Where to put your hands on the steering wheel

Steering wheel
Placement of your hands on the wheel plays an important role in safe driving

 

hands on the steering wheel
Placement of your hands on the wheel plays an important role in safe driving

You can tell a lot about drivers by where they place their hands on the steering wheel.

There is the classic nine and three – with subtle variations ranging from ten and two, to eight and four. This person we’ll call a “driver” who is aware of what is going on and concentrating on the job at hand. A very rare breed.

Another less popular, but still used variation of both hands on the wheel, is with two hands touching or close to each other atop the wheel. This person is usually a very tense driver, hunched forward in his or her seat, late for an appointment and often likely to be unaware of other vehicles to the side.

In the single handed sweepstakes there is the right or left wrist atop the wheel anywhere between the 11 and one o’clock spots. This driver’s hand is casually draped over the wheel hanging in mid-air. We call this the praying Mantis position. It should warn you of a driver who is so relaxed, and confident they don’t have to pay attention, because nothing could possibly go wrong.

Plenty of folks still think they are driving a bicycle, judging by the handlebar position where hands are gripping the spokes of the steering wheel near the center. A variation is to have only one hand on the wheel – on a spoke.

There are a lot of “hookers” on the road, not necessarily of the female variety 

Our definition of a hooker is the driver who grabs the steering wheel from beneath. One hand or the other is hooked under the rim, with knuckles toward the windshield or dash. These people are especially evident in slow-speed parking or maneuvering.

The “I’m cool” look takes on a variety of forms all of which involve having only one hand or a small portion of that hand on the wheel, preferably where nobody can see it – down low. This driver is usually slouched down as well, practically prone with the seat pushed well back from the wheel, and reclined as much as possible.

The “relaxed or I’m tired position” has one hand on the wheel,e and the other draped across the back of the right hand seat, obviously someone waiting for a partner to hug.

Some drivers steer with their knees

There are others, some steer with their knees while working on a beverage. This same driver might also be eating a burger, or working in their phone. They could also have couple of fingers of the same hand holding their coffee, while the other rests.

To put this in perspective, there are three things a driver should consider regarding how they hold the steering wheel 1) airbag deployment, 2) emergency action and 3) comfort.

AIRBAGS – Generally speaking you don’t want your hands in a position where they or your hands are in front of the wheel. This includes atop or across the wheel. Not only do you have far less control in an emergency – if the airbag deploys you’ll be left with a batch of badly broken bones in not only your arm, but probably your face, as that arm is thrown violently into it.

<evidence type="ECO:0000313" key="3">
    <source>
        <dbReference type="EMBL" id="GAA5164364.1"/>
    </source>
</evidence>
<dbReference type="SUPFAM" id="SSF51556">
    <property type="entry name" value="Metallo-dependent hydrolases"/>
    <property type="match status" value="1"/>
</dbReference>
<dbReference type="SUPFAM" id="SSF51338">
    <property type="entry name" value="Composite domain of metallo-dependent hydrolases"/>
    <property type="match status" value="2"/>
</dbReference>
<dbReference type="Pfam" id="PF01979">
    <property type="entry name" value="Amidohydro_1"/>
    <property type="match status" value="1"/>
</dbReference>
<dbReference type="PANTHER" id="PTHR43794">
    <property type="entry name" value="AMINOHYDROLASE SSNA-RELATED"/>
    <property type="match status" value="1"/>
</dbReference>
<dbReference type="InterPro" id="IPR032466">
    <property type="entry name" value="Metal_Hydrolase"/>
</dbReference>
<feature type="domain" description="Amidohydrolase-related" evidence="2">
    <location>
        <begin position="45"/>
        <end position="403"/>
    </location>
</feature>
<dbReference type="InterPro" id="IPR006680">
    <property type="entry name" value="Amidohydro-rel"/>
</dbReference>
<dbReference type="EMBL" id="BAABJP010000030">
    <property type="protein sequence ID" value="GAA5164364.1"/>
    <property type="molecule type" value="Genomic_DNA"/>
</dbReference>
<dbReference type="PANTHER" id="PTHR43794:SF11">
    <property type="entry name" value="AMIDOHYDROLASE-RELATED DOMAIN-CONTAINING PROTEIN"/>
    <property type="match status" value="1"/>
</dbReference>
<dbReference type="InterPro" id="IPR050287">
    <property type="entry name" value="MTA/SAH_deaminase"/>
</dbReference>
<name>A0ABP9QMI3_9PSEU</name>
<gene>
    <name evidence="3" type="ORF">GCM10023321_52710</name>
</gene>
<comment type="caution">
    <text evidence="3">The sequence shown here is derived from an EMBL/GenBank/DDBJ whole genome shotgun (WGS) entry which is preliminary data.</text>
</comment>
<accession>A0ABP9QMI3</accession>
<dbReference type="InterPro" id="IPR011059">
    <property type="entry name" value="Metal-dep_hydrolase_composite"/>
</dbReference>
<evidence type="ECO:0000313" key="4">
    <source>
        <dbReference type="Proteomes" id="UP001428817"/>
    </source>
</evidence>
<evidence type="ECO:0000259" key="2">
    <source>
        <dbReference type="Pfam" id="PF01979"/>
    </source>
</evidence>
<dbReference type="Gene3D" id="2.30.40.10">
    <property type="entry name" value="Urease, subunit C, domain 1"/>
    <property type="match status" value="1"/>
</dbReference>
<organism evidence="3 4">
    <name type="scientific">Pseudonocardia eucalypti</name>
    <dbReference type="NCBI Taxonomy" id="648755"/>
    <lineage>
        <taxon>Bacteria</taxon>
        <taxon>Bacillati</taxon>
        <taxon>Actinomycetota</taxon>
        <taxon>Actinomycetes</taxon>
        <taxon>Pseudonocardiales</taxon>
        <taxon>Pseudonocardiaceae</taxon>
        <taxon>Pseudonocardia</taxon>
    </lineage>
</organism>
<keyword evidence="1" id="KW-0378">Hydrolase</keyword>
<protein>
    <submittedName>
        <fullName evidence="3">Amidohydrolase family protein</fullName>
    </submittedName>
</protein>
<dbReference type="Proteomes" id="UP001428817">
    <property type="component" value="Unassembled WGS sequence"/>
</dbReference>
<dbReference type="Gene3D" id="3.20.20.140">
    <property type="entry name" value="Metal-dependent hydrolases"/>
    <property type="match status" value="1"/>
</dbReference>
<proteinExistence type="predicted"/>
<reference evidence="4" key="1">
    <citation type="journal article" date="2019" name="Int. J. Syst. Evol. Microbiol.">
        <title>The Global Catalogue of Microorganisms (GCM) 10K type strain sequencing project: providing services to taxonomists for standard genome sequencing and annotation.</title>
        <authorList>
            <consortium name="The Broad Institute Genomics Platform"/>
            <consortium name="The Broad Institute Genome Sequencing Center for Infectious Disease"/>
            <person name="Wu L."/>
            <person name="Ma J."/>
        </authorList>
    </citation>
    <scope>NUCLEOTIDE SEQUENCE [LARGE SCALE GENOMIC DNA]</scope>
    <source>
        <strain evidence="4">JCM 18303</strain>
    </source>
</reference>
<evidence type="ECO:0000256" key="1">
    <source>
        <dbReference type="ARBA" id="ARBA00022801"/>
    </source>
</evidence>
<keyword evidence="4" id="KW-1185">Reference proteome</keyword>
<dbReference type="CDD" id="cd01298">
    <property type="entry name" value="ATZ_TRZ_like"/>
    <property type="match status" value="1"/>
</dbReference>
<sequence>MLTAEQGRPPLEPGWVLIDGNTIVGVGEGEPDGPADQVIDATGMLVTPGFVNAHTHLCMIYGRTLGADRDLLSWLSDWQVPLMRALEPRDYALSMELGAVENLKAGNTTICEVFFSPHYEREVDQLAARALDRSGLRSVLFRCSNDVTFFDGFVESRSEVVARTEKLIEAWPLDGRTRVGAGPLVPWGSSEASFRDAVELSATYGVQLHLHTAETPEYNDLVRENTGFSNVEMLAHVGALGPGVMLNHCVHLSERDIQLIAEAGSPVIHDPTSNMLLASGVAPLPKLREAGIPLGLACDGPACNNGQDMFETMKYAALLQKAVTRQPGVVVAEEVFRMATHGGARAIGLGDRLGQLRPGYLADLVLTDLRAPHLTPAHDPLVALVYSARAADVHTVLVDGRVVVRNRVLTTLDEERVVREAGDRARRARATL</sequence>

An airbag deployment can cause a lot of damage

EMERGENCIES – If you are faced with an emergency you will have to move the wheel quickly in one direction or another – and sometimes both in quick succession. If you have only one hand on the wheel, and that on the side of the wheel, you’ll have very limited movement. If for example your right hand is at the three o’clock position, you’ll be able to steer left quite well. But if you have to steer to the right you will be limited to about 45 degrees of travel. Similarly if a hand is at 10 o’clock, you’d be able to steer right, but have limited ability to turn left.

COMFORT – the once preferred ten and two position has changed recently to eight and four, where permitted by the wheel spokes. Studies have shown that keeping the hands slightly lower, below the level of the heart, results in improved blood circulation to the hands and less likelihood of “tingly” fingers. Different designs of steering wheel will dictate where you can place your hands.

Watch your fellow drivers, see where they have their hands on the wheel and see how that relates to how they are driving.

About Richard 166 Articles
At the age of five I was already obsessed with all things automotive being able to identify the make and model of car by just the sound of its engine going down the street in front of our house in the small town on the south shore of Nova Scotia. Although I have been covering and writing about the automotive scene for more than 40 years and the light still grows brightly.